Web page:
IT Heroes

Information technology can be wonderfully agile when we have careful planning, standard processes and great communication. That's the message Computerworld's Julia King got from the IT leaders among this year's Premier 100. In fact, it's that stability that makes real IT agility possible.

Or, to put it another way, we can't do wonderful things if we spend all our time heroically putting out fires.

That's a kind of IT heroism we can no longer afford. But we've had nothing to replace it with -- until now.

And that has been a problem. IT people, from the greenest intern to the most seasoned CIO, want to be heroes. We all want to solve the problem, rescue the project, resurrect the network, save the IT budget. We want to demonstrate our value by making things work and keeping them working.

Unfortunately, for too many years that's exactly what we've had to do. Every time technology has jumped a level, we've scrambled to keep up. We've whipsawed from mainframes to minis to PCs to client/server to intranets and extranets. The hardware was shaky. The software didn't work. The networks were full of hiccups. In the early days after any technology shift, it took heroism just to keep things going at all.

And once those first days of crisis were over? We missed the excitement. We looked for new ways to be heroes. We knew the alternative was dull stability.

And we knew -- or hoped -- that the next technology wave could hit us at any time, washing out whatever planning and processes we had in place. So there was no point in buying into rigorous processes and inflexible planning, was there? We needed the agility to ride that new wave when it came crashing in on us.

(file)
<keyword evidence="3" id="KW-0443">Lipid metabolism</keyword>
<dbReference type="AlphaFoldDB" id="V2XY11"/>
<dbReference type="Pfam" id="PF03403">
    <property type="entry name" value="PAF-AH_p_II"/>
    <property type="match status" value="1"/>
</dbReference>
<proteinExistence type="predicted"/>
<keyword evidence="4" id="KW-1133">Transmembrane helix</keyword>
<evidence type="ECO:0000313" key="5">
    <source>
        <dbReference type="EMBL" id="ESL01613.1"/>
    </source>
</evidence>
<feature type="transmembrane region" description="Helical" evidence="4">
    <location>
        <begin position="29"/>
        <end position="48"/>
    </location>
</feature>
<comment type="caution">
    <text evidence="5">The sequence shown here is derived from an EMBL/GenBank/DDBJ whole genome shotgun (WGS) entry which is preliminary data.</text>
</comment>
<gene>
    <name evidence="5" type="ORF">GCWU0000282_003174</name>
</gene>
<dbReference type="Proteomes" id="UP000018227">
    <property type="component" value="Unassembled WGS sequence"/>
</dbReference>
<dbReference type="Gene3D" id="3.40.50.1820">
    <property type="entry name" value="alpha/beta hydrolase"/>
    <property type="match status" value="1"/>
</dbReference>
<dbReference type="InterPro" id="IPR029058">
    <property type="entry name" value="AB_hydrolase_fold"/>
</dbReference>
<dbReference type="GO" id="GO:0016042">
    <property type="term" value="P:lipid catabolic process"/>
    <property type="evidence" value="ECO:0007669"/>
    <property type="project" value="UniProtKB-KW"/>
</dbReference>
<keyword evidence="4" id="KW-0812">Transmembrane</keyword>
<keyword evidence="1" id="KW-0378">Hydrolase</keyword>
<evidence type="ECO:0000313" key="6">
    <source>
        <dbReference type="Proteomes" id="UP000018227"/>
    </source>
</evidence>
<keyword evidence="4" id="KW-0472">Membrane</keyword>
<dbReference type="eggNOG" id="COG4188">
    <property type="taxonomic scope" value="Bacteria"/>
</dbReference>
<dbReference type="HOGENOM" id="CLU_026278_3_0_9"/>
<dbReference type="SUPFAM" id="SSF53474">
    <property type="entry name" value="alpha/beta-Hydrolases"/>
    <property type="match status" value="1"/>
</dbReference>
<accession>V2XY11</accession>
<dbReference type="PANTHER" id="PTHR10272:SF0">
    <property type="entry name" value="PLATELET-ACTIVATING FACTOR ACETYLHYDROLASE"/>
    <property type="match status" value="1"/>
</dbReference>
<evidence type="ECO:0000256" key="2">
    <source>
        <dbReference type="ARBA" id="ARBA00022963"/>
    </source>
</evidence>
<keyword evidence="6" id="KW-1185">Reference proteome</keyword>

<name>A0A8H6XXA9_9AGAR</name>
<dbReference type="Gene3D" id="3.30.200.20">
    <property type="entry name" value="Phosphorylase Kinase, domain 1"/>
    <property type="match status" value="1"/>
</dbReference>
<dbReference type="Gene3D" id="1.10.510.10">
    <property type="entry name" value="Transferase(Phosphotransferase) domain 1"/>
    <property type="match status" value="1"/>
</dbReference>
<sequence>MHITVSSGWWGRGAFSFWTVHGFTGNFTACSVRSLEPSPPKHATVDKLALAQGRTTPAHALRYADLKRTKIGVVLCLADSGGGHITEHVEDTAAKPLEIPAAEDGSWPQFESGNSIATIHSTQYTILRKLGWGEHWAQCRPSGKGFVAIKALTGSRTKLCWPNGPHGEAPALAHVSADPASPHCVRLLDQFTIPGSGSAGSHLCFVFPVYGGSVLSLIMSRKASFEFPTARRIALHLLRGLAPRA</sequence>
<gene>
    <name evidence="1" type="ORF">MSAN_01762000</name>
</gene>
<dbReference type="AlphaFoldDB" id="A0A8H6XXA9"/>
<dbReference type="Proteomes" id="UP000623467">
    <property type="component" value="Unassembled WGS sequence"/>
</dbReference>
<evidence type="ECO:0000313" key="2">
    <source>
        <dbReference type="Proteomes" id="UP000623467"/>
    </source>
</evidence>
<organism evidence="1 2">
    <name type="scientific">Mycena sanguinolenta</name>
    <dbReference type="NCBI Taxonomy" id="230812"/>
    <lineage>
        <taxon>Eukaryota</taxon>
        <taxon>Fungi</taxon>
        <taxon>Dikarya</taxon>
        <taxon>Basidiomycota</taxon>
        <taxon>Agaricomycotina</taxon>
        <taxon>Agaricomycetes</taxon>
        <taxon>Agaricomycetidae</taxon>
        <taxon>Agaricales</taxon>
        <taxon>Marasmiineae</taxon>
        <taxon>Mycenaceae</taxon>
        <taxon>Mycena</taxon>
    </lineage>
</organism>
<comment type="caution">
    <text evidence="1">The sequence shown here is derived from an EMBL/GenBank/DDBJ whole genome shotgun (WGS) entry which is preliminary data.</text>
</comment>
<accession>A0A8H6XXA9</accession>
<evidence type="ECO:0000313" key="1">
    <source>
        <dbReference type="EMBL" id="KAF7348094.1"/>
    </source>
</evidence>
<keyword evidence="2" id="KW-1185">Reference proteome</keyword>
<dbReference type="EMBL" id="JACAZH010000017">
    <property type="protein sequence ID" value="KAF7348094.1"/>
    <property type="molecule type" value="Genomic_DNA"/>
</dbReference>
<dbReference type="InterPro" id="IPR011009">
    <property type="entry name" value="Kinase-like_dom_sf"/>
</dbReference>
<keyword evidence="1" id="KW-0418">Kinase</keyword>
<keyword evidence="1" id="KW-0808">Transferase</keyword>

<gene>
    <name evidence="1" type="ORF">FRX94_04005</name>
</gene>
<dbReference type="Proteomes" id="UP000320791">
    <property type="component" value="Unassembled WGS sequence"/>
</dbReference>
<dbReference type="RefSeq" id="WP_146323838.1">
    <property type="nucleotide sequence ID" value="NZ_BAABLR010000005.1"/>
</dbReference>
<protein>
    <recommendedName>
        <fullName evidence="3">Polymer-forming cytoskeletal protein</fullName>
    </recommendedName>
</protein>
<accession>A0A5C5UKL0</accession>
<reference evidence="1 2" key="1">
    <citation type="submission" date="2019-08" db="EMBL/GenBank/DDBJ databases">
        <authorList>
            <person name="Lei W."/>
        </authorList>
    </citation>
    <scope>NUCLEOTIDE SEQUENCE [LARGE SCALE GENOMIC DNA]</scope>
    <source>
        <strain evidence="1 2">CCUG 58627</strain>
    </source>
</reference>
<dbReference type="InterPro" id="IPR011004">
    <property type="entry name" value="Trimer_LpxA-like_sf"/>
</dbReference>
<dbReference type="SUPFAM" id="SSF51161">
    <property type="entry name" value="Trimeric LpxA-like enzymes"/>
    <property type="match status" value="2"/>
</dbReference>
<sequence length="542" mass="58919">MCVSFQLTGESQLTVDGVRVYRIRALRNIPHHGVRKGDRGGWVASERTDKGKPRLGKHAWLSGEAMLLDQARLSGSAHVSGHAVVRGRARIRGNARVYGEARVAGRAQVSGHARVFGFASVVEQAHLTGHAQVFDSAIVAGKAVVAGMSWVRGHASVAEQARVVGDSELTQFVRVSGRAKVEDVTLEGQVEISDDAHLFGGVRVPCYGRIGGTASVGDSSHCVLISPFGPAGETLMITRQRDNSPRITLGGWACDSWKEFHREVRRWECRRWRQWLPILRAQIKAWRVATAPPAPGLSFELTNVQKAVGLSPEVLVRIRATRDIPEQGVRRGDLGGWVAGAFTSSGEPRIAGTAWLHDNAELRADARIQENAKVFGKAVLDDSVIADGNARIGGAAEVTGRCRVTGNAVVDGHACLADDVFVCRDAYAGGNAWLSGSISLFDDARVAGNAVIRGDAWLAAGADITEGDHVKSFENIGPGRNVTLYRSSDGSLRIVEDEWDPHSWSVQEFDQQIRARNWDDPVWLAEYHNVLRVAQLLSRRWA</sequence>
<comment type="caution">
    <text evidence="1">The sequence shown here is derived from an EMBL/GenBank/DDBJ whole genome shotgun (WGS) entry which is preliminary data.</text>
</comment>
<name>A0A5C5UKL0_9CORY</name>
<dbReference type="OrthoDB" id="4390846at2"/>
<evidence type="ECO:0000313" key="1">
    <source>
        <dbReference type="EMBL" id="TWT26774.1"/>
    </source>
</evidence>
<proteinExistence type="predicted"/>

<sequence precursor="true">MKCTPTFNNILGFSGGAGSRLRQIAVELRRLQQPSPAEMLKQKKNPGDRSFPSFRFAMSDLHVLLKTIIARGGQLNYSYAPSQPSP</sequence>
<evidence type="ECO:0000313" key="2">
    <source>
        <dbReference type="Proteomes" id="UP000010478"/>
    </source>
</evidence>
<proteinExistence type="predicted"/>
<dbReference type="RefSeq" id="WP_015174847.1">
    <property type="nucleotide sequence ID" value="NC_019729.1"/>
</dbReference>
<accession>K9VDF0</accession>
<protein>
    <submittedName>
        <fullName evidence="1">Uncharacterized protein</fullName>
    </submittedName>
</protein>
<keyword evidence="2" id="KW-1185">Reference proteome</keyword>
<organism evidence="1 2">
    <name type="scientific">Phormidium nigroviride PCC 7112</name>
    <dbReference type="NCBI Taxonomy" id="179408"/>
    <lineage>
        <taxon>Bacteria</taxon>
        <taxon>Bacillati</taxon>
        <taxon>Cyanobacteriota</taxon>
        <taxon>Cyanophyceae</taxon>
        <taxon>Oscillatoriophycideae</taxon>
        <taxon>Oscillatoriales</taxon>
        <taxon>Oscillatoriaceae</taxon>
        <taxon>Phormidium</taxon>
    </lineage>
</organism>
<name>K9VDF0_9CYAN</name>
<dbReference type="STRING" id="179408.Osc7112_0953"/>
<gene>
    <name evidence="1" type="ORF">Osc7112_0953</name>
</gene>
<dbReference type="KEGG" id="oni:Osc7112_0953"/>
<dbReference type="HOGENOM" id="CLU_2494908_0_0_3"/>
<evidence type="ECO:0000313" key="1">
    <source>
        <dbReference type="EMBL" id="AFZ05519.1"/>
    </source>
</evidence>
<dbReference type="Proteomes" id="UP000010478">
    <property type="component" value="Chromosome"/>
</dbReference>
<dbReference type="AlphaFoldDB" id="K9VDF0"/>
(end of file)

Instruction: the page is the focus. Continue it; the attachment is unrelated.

Or anyway, that's what we told ourselves. So we have shelves groaning with unused methodologies and architectures. Fair is fair: Much of that shelfware was rigid. It would have required large investments in training and discipline. And if it didn't survive a technology transition, that all would have been wasted.

Besides, it sure didn't look like much fun. And if that was the alternative to IT heroics, who needed it?

And that's the way we've seen the choice: heroic adventure or brittle tedium. No surprise, then, that we've chosen to keep fighting IT fires.

But as our Premier 100 winners demonstrate, there's plenty of room for heroism, even when planning, processes and communication give us rock-steady IT. It's just not old-fashioned IT heroism.

It's heroism for the business.

Heroism that makes it possible to win a big new customer. Or develop applications without adequate user specs that still deliver exactly what the users need. Or extend a business in radically new ways.

There's no tedium here, no ho-hum approach to IT work. Putting out fires? Sure, that's still part of the game. But now it's focused on business crises, not technical issues. Stable, solid IT makes that possible.

Sudden, unexpected changes? They don't have to wash away everything we've built, because that solid foundation gives us a stable base from which to pivot at a moment's notice. And the changes come not just from technology shifts but from every direction: customers, markets, products.

All the challenge is still there, and all the opportunity for heroics to prove our value. It's just kicked up to a new level: We're doing those wonderful things for the business, not just our technology.

That's the new IT heroism -- a kind of heroism we can't afford to be without.

So read the stories of these Premier 100 IT heroes. Admire their accomplishments. Then steal their ideas. Turn your own IT department into a place where careful planning, standard processes and great communication aren't the enemies of heroics, but the first steps to heroism.

Because IT needs all the heroes it can get.

Frank Hayes, Computerworld's senior news columnist, has covered IT for more than 20 years. Contact him at

Special Report

2006 Premier 100 IT Leaders

Stories in this report:


Copyright © 2005 IDG Communications, Inc.

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